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Boston Traffic Problem


This project deals with a simple model of traffic monitoring, using a regular Markov Chain. Before you begin working on this project, you should study the material in section 8.3 of the text. (This project is based on an example taken from Applications of Linear Algebra by Rorres and Anton.)


In the last year or two, there was a minor controversy in Boston caused by the Boston Police Department using cadets, who had not graduated from the police academy yet, to monitor traffic infractions at intersections in Boston. Each cadet would be given a certain number of intersections to watch. When he or she witnessed a violation of the traffic regulations, they were supposed to take note of the license number and write up a ticket, which was then mailed to the registered owner of the vehicle in question.

This program resulted in a considerable number of tickets being issued, and a lot of complaints from drivers, including the following points.

Anyway, your task is not to take sides in this controversy, but to model the following situation. Suppose a cadet is assigned to monitor the eight intersections, numbered 1 through 8, shown in figure below.

Figure 1: Street intersections to be monitored

\includegraphics [width=3in]{}

His instructions are to remain at each intersection for an hour and then to either remain there or move to a neighboring intersection. For example, if the cadet had just completed an hour at intersection 1 he could either stay at intersection 1 for the next hour, or go to either intersection 2 or intersection 4. To avoid establishing a pattern the cadet is told to choose the new intersection on a random basis, with each possible new choice to be equally likely. For example, suppose the cadet has just completed an hour at intersection 1. His next intersection can be either 1, 2, or 4, each with a probability of 1/3. Note that his probability of going to any other intersection except 1, 2, or 4 is zero. Every day the cadet starts at the location at which he stopped the day before and makes a new choice. You may assume that he ended the previous working day by finishing his hour at this same intersection.


Construct the transition matrix A where entry aij denotes the probability that the cadet's new intersection will be intersection i if his previous intersection was intersection j.
Suppose that the cadet starts his first day at intersection 3. Predict the probable location of the cadet after 3, 5, and 8 hours. That is, use your transition matrix and the initial state vector to predict the state after 3, 5, and 8 hours.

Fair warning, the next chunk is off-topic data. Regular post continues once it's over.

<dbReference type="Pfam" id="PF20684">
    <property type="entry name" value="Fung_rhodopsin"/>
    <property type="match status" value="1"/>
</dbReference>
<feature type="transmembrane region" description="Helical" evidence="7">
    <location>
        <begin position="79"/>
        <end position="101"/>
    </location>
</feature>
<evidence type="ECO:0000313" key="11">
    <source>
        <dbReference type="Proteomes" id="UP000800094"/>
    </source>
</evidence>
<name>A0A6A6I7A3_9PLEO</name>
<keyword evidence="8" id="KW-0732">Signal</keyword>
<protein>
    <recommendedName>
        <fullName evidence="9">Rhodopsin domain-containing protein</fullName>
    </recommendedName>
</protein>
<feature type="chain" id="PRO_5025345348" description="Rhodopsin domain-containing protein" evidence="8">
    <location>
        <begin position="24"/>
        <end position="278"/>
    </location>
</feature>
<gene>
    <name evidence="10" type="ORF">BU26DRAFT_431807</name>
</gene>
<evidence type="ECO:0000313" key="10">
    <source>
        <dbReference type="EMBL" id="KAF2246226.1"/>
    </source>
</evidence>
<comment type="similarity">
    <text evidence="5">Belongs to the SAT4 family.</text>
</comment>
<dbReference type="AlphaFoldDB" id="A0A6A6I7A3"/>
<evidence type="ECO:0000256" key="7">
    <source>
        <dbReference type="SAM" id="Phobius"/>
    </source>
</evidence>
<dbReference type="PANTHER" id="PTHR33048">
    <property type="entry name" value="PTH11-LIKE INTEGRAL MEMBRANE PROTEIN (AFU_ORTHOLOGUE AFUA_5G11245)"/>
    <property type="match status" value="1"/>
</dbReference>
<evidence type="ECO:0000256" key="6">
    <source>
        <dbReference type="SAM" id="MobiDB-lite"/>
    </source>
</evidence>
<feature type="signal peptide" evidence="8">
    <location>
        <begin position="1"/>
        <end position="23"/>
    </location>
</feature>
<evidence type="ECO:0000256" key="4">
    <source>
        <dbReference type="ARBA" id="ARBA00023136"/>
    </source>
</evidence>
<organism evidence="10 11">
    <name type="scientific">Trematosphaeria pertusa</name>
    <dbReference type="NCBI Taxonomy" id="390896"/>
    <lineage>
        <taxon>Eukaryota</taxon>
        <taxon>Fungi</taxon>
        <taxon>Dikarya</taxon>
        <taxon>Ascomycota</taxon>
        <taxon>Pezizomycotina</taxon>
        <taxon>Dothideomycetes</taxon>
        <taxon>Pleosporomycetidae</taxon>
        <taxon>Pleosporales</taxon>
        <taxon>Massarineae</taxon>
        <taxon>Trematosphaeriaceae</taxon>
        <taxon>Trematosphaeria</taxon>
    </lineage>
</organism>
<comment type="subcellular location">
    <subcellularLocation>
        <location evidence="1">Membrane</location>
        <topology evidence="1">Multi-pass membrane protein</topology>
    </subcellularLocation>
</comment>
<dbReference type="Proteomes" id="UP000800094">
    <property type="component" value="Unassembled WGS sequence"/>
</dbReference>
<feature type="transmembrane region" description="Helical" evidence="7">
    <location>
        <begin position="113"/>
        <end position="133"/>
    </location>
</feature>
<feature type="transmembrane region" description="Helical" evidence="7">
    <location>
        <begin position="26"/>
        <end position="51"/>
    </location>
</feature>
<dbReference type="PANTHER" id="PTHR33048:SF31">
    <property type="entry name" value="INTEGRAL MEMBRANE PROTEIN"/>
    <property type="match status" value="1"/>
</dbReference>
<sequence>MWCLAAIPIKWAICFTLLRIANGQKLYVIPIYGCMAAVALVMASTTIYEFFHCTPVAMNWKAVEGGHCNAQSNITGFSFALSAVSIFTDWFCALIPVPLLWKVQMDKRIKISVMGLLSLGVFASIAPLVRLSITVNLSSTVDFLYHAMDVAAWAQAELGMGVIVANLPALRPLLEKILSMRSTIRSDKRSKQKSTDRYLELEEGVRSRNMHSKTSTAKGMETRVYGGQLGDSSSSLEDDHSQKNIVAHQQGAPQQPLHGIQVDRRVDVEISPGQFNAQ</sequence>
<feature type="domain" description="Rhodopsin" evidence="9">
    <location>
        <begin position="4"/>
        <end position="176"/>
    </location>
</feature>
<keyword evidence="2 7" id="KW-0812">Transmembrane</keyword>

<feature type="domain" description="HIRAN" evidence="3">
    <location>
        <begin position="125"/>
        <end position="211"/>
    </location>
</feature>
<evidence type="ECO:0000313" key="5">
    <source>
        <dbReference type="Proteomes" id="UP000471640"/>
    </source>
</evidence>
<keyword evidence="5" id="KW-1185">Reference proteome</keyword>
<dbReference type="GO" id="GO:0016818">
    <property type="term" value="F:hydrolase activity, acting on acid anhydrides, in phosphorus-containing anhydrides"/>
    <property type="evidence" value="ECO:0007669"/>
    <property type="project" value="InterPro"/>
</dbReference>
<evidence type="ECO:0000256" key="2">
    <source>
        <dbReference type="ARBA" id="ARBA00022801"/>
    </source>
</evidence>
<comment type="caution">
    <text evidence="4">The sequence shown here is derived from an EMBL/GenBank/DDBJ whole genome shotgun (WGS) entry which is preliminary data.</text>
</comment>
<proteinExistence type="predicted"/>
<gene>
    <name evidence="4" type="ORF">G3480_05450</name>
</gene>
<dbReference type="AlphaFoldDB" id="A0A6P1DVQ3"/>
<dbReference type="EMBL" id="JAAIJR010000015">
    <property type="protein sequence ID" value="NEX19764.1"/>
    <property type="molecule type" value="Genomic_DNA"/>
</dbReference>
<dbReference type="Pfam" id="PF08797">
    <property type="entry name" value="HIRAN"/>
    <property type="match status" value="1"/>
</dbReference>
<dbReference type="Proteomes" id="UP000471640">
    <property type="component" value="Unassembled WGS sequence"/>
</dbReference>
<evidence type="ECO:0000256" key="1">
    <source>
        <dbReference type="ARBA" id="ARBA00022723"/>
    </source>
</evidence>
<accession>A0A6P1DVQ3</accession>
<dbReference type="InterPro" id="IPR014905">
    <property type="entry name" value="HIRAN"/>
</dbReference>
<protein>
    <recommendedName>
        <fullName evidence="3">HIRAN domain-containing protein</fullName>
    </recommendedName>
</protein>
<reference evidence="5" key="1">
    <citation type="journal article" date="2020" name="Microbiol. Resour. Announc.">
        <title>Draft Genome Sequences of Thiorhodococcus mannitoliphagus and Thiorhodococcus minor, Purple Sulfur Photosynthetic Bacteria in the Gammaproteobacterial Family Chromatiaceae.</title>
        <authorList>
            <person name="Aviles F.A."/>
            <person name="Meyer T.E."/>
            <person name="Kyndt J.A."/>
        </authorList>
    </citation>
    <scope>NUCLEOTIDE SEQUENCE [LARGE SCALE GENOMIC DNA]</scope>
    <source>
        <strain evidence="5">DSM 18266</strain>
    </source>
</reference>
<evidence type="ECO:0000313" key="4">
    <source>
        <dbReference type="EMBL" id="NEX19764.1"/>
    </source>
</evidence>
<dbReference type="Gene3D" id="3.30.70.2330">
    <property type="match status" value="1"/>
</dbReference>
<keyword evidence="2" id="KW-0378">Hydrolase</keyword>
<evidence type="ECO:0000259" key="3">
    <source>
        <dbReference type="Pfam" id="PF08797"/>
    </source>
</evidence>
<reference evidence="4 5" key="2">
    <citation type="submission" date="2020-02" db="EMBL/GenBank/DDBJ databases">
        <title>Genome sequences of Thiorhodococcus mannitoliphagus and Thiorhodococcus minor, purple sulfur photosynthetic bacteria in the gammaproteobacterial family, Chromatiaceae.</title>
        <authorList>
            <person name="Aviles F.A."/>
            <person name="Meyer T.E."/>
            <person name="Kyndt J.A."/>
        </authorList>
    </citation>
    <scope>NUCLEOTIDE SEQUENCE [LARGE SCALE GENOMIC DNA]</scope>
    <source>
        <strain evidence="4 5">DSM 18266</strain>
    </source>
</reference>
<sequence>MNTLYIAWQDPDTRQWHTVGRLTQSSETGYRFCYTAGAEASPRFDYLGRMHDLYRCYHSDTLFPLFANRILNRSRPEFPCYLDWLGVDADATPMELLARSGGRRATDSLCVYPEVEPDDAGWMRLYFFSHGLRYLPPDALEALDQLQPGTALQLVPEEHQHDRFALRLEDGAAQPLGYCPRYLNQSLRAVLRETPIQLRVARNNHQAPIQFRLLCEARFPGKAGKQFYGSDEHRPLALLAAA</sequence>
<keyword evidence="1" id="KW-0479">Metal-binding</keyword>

Continue your work in the previous exercise by predicting the state after 12, 24, 36, and 48 hours. What conclusion do you draw?
Start over, using a different intersection for the cadet to start at on the first day and repeat the two previous exercises. What conclusion do you draw now?
Experiment further with different initial state vectors and ``large'' numbers of hours. Does it make any difference what the initial state vector is?
Now explore the behavior of powers of the transition matrix for ``large'' values. (The same values as in the previous exercises should be sufficient.) What conclusion can you draw?
Find the fixed point or steady state distribution. That is, the vector $\mathbf{x}$ that satisfies $A\mathbf{x} = \mathbf{x}$. You can do this in two ways.
Write the equation as a homogeneous system and solve, but remember that the solution you want must be a probability distribution.
Add the condition $x_1+x_2+\ldots+x_8 = 1$ to your system of equations and solve directly.
Having done this, compare your result for the steady state distribution to the results you obtained in the first four exercises. What conclusions can you draw?
Can you suggest a strategy for a driver to follow to minimize the risk of getting a ticket? That is, are there certain intersections to be avoided? (Suggesting that the driver simply obey the rules is not appropriate - this is Boston, after all.)

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The translation was initiated by William W. Farr on 9/10/1998

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William W. Farr